Características  morfológicas  y  micromorfológicos de frutos Desmodium (Leguminosae: Papilionoideae). El género Desmodium está representado en Santa Catarina, Brasil, por 13 especies, todas con frutos lomentaceos. Los lomentos han tenido variación en forma, tamaño y características del margen del istmo, y la superficie es glabra o cubierta por tricomas de diferentes tipos. La diversidad morfológica de los tricomas se vuelve particularmente relevante para la descripción taxonómica. Los tipos de tri- comas presentes en la superficie de los frutos Desmodium, proporcionan datos para la identificación y clasificación de las especies en el Estado de Santa Catarina, Brasil. Tres frutos de cada especie fueron recogidos y depositados en el Herbario (HBR y FLOR, Santa Catarina, Brasil). Algu- nas muestras fueron rehidratadas y examinadas usando microscopía de luz (LM), las secciones fueron expuestas a los siguientes reactivos histoquímicos: Sudan III para los aceites y Tionina para mucílago. Los aspectos estructurales de los tricomas se pueden clasificar en uni o multicelulares y pueden todavía ser simples, es decir, no glandular o glandular. Por medio del uso de la microscopía elec- trónica de barrido (SEM), cinco tipos de tricomas se han identificado y analizado entre las especies de Desmodium estudiadas: uncinado, uniseriado, globoso multicelular, globoso unicelular y subulado. Características como el margen del lomento y la forma del artículo, indumento glabrescente o piloso, tipo de tricomas con o sin células epidérmicas papilosas, y estrías epicuticulares mostraron valor de diagnóstico relevante. La clave de identificación fue desarrollada para especies de Desmodium del Estado de Santa Catarina, Brasil, basado en caracteres macro y micromorfológicos del fruto.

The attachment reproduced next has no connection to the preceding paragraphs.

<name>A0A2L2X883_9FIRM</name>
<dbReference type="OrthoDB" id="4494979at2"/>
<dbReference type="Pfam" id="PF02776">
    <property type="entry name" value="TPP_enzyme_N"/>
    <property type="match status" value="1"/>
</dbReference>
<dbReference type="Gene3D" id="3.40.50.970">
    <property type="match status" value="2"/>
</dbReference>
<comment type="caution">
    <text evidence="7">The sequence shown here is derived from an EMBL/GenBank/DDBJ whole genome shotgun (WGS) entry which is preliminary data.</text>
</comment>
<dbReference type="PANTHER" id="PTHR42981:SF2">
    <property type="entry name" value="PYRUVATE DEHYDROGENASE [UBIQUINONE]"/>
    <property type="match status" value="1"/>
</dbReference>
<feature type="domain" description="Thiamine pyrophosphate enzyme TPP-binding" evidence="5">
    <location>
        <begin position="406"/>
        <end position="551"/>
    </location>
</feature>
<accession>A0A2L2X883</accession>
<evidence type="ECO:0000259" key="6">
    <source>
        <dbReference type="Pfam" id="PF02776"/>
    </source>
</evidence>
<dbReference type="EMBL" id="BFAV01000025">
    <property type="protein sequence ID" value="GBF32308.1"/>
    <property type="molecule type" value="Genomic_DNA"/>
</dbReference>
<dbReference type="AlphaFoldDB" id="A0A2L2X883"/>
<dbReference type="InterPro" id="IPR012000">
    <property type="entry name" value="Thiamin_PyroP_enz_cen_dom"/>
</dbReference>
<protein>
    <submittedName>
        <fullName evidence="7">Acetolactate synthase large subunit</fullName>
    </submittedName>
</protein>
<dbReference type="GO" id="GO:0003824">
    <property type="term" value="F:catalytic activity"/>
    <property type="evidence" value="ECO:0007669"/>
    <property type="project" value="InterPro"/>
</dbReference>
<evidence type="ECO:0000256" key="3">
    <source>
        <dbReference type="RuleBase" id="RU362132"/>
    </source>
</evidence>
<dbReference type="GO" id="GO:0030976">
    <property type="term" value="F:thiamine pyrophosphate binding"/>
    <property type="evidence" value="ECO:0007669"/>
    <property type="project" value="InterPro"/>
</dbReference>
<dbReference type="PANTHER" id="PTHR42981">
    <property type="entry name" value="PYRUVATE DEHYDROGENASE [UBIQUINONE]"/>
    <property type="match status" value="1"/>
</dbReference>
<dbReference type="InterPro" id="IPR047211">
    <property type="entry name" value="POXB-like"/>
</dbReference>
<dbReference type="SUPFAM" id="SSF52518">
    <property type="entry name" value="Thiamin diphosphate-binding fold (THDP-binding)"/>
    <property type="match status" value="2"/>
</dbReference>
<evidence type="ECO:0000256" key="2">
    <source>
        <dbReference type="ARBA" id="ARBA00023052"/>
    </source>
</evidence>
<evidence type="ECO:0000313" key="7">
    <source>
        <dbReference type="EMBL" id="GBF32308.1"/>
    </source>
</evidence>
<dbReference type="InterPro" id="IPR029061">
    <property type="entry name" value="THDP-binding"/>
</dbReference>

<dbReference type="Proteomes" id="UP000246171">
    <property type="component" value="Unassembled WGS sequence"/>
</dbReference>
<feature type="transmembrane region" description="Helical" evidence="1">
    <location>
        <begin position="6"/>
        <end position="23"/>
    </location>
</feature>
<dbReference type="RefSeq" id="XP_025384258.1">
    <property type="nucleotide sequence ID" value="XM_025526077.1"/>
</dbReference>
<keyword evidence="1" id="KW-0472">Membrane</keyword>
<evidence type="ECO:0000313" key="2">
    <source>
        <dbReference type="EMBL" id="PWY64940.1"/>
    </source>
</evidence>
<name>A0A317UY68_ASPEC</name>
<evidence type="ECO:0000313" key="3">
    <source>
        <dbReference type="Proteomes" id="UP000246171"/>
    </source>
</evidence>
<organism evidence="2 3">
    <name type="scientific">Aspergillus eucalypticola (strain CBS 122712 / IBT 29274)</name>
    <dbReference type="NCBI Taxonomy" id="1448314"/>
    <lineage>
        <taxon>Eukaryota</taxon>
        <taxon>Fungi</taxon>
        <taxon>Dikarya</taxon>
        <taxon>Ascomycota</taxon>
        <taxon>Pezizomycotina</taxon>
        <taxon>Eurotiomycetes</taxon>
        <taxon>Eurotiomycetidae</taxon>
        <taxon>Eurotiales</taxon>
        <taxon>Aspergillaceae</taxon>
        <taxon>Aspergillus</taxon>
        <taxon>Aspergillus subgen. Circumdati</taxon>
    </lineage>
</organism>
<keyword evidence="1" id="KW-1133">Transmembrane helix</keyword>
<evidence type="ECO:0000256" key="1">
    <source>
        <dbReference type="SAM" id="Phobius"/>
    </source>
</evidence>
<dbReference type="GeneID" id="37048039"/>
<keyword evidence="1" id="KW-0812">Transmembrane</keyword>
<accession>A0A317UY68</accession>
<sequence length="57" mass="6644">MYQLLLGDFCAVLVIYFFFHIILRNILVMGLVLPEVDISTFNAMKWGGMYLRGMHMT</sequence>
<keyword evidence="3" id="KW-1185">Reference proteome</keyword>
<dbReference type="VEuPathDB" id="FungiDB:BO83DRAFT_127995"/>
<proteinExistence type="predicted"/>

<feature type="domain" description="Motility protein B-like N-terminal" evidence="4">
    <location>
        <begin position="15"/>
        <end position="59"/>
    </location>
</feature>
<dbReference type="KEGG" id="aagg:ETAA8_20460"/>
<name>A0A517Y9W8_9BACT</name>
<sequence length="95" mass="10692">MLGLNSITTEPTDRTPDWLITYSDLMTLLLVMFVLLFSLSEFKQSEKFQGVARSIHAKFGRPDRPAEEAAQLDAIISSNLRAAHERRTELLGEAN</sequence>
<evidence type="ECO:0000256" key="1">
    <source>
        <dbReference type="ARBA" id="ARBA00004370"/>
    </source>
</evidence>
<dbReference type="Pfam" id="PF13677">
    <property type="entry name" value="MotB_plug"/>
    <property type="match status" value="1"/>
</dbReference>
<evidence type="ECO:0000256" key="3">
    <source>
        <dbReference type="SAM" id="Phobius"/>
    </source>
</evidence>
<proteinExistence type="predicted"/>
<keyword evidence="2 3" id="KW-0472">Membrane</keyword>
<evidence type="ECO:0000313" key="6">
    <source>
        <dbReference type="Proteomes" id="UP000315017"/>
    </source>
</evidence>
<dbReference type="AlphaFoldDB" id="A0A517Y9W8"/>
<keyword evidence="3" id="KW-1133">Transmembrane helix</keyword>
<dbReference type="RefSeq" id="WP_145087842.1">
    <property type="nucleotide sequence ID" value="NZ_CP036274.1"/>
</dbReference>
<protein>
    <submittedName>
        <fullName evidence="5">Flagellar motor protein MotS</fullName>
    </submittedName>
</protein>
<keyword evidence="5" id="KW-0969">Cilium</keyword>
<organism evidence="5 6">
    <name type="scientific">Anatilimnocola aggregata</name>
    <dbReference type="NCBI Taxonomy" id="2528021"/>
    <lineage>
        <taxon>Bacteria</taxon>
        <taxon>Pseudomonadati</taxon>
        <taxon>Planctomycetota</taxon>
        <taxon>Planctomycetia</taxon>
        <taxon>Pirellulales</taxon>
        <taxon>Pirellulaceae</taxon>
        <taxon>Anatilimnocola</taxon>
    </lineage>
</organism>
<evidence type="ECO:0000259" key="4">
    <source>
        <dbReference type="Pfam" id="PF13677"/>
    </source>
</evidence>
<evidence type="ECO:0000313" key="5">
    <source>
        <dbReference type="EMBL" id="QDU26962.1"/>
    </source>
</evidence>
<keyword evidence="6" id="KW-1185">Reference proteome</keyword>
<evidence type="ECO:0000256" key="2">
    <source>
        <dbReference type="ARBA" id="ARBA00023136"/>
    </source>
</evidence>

Palabras clave: dispersión, clave de identificación, microscopía electrónica de barrido (SEM), estructuras secretoras, taxonomía, tricomas.